Egeria smiled at the display of Daniel's humility. "Do you think that you are unworthy of being given a higher standing among the servants here? Your work in the library is of great value, Daniel. Decimus says that you are invaluable to him. And this is not counting the aid you have given to Aulus, who has told me that the gallery will be a marvel thanks mostly to you. Though you have been here only a few months, you have earned the right to join the ranks of the most important servants in the palace."
Embarrassed, Daniel thanked her again. He really hoped that there was nothing more to this, that this wasn't part of some plot to make him feel more at ease and content before asking him to tell her where his nonexistent ship was hidden.
Daniel knew that he was probably doing Egeria a disservice by thinking that she might trick him like that. After all, so far, she'd given him no reason to suspect that she had ulterior motives regarding him, at least none that were sinister. But the fact remained that she was a Goa'uld, a member of a species that was known for its deceit, trickery and backstabbing. Egeria might be miles above the other Goa'uld when it came to her conduct, but their self-serving disposition was still a part of her genetic makeup, born into her through millennia of racial memory. No matter how nice she was to him, he couldn't let himself trust her completely.
The move took place early the next morning. The area of the palace where he would now be living was closer to the library, which would make it more convenient. Daniel's new room was just a little larger than the one he'd had before, but it was a great deal airier, with very a large window going almost all the way to the ceiling that looked out upon one of the gardens. Facing the east, it would get the morning sun. The room also had more furniture, three chairs instead of two – one of which was quite well-padded – a second table between two of the chairs, and an open shelving unit that could be used for storage or as a display case.
Taking advantage of that third thing, Daniel folded his tunics and placed them on one of the shelves instead of sticking them in the chest, which he reserved for the things he'd had with him when he arrived on the planet. On another shelf he put the paper and writing implements he'd purchased. On the top shelf he carefully set the vase that Egeria had given to him.
Once he was all done moving in, Daniel went off to the library. Decimus smiled upon seeing him.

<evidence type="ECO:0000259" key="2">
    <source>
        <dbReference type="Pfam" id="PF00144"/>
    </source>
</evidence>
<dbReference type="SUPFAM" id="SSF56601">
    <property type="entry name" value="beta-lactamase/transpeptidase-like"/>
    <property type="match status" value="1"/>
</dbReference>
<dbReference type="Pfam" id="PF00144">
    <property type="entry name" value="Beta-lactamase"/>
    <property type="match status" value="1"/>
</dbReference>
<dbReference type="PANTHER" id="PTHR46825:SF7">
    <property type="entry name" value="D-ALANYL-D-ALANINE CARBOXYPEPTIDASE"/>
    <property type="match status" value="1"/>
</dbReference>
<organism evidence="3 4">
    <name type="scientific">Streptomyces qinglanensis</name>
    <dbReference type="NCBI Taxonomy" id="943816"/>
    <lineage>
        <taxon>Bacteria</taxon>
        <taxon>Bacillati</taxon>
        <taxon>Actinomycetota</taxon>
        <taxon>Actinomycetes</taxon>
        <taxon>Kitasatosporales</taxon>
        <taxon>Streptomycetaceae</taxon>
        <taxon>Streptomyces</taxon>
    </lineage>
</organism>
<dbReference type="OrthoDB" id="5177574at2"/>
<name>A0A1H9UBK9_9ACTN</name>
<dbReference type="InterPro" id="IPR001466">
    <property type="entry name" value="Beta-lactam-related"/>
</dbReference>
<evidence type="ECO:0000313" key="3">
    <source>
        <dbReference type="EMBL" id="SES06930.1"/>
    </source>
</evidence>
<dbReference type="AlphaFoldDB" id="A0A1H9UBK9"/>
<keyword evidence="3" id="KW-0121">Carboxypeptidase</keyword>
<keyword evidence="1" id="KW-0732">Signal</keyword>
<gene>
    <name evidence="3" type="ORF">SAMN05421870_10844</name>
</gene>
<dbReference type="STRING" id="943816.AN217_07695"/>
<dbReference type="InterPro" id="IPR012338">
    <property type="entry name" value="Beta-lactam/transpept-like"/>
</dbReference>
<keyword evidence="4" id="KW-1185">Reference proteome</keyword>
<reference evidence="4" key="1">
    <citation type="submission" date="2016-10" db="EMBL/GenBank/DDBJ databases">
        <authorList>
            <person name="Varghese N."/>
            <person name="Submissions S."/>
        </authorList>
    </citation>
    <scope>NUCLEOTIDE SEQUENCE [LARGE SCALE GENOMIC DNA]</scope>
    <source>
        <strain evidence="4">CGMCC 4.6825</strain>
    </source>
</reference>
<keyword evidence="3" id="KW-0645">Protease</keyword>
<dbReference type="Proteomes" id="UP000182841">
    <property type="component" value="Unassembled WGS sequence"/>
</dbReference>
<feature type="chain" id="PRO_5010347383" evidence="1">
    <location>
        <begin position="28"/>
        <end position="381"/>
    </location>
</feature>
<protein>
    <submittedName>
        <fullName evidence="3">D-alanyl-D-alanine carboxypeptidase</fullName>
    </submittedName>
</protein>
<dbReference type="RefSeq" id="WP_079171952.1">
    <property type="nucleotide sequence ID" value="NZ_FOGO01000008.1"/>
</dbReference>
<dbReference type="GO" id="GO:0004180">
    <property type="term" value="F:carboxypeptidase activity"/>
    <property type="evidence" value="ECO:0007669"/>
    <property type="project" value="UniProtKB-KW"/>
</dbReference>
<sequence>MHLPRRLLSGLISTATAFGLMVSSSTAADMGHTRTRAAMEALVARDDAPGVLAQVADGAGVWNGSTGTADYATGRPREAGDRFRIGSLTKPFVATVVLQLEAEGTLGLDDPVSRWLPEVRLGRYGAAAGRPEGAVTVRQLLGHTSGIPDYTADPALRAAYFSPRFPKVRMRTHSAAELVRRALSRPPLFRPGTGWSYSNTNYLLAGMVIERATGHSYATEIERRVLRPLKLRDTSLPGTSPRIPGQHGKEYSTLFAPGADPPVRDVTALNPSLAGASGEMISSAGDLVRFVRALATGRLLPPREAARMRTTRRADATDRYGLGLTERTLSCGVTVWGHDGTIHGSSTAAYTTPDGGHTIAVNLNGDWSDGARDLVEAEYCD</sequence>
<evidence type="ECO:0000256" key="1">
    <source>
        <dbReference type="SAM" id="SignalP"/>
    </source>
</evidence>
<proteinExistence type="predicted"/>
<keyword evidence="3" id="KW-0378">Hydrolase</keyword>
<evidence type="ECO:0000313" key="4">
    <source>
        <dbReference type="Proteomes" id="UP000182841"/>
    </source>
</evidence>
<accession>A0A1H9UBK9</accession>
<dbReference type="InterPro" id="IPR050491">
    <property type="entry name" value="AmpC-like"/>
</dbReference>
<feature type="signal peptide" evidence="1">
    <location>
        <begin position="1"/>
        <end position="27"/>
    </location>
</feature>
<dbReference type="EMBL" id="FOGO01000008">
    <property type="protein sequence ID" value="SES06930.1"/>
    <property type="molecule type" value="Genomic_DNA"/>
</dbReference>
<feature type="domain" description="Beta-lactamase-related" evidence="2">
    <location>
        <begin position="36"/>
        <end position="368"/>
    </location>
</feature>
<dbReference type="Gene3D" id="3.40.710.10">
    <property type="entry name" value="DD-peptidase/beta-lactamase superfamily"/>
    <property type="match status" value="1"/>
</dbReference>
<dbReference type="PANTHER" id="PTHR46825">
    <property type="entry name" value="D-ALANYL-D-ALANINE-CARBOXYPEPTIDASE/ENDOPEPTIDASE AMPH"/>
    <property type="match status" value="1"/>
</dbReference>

"So, are your new quarters to your liking?" the old man asked.
"Yes, they're very nice. The view is definitely better. And it smells better, too. The other room was close enough to the stables that I could sometimes smell the manure. Now, I smell flowers instead. Big improvement."
Decimus chuckled. "I'll wager that if you asked Gaius, the stablemaster, he'd claim that manure smells sweeter to him than any flower."
Daniel smiled at the comment. He studied Decimus, who'd gone back to his work. There was a question he'd been wanting to ask, but he hadn't felt that it was safe to do so. He was now thinking that it would be all right.
"Um, Decimus? Egeria told me about the language she found in the ruins to the west of the city. She said that you took a look at it and couldn't translate it."
"Ah, yes. I remember that. It was many years ago. It captured my interest for quite some time. I copied all the writing I found so that I could study it here, but I had no luck at all in deciphering it."
Daniel was excited to hear that Decimus had copied all the writing. With his limited understanding of the language, perhaps he might learn something that would help him figure out how the time device worked.
"May I see it?" he asked.
Decimus went over to one of the shelves and perused the contents for a while. He retrieved half a dozen large scrolls and gave them to Daniel, who unrolled one of them, his eyes scanning the writing.
"Do you know the language?" Decimus asked after watching Daniel for a few seconds.
"I believe I have seen it somewhere before, but what I saw was just a small sample, and it was in a structure that hadn't been used for a long time."